“I’d heard about him, but wasn’t really sure what to expect,” VanHouten said. “The first day of practice, I was drilling with him and realized then that we might be able to do something.
“I was getting my butt kicked.”
With only 14 wrestlers in the room, it’s not uncommon for sparring partners to be two, three, even four weight classes apart, whatever gives each wrestler the best competition.
“He didn’t play football, so I didn’t know him very well,” Powell said. “I’d heard he was a good wrestler, but I had no idea it was that high of quality. He has just completely elevated our program.”
Patt said he could tell right away he had something special on his hands.
“He was really excited about coming out, and as soon as we got him in the wrestling room, you knew he was a bad guy,” Patt said. “He’s just so super slick on his feet. He went through the ‘takedown line’ (working up through each weight) and he made it all the way to Powell.
“He’s super humble and a super hard worker. He’s a coach’s dream.”
Oakland hasn’t had an individual state champion since 2013. That season, David Henry won his third state title and Angus Swan also topped the medals podium. And, with just four wrestlers, the Oakers finished sixth in the team standings.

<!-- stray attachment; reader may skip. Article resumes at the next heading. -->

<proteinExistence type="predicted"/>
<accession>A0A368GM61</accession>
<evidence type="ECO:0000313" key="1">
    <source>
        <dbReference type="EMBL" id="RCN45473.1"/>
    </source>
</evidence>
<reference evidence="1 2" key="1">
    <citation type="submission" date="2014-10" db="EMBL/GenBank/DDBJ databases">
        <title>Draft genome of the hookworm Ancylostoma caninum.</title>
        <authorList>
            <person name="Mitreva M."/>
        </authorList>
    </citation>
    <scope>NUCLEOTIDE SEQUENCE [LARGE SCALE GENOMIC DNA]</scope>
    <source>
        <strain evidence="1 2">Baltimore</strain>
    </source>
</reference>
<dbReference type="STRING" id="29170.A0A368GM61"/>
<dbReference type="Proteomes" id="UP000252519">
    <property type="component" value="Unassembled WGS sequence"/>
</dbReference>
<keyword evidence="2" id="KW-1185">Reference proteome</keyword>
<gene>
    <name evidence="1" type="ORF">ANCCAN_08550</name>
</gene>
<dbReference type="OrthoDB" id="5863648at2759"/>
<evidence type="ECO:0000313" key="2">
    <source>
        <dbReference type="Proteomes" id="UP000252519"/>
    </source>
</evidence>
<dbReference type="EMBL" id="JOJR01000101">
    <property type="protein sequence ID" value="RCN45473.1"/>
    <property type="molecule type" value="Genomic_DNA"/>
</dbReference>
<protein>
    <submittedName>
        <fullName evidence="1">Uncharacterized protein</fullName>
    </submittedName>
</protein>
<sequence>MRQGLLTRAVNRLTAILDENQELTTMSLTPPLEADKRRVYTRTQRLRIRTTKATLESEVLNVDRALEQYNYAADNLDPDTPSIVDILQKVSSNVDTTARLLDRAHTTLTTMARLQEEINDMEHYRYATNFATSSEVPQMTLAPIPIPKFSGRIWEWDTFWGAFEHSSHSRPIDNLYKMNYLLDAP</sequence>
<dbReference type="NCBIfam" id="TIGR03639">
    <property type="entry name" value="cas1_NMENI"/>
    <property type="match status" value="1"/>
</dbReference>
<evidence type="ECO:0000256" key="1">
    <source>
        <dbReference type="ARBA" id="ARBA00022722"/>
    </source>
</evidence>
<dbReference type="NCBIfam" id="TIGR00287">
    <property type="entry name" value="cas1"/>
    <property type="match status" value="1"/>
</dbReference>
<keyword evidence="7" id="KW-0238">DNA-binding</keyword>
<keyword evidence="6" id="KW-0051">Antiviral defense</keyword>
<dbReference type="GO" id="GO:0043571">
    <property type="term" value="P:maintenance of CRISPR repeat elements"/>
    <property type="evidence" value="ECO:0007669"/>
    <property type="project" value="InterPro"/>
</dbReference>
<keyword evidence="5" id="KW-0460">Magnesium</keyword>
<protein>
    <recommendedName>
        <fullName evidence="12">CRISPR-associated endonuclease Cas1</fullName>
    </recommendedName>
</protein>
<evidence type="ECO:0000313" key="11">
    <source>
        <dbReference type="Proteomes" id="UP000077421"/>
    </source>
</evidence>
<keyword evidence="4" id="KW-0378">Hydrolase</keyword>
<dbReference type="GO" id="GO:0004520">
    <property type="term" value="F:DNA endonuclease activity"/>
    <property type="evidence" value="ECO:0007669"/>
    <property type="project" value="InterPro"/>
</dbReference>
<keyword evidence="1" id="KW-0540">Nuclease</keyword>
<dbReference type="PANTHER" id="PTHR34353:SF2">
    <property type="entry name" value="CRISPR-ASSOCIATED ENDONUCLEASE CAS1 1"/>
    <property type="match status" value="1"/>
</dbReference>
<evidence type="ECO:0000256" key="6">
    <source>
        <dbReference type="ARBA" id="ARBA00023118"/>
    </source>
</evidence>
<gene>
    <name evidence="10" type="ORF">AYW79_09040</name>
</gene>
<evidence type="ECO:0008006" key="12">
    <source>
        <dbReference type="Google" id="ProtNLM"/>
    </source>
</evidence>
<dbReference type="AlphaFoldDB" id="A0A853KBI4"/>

While undefeated, Oliver is the No. 2 seed in the 132-pound bracket. But with Tackett and Powell both as No. 3 seeds — opposite of their brackets’ No. 1s — and VanHouten on the top line, the Oakers’ fate as a team is purely in their hands.
“My freshman year, we had to fight just to keep the program alive,” Powell said. “It would be amazing to see the program go from dwindling and almost cut to placing at the state tournament.”
By Saturday night, VanHouten might just have something a little more shiny than a name placard to put on display.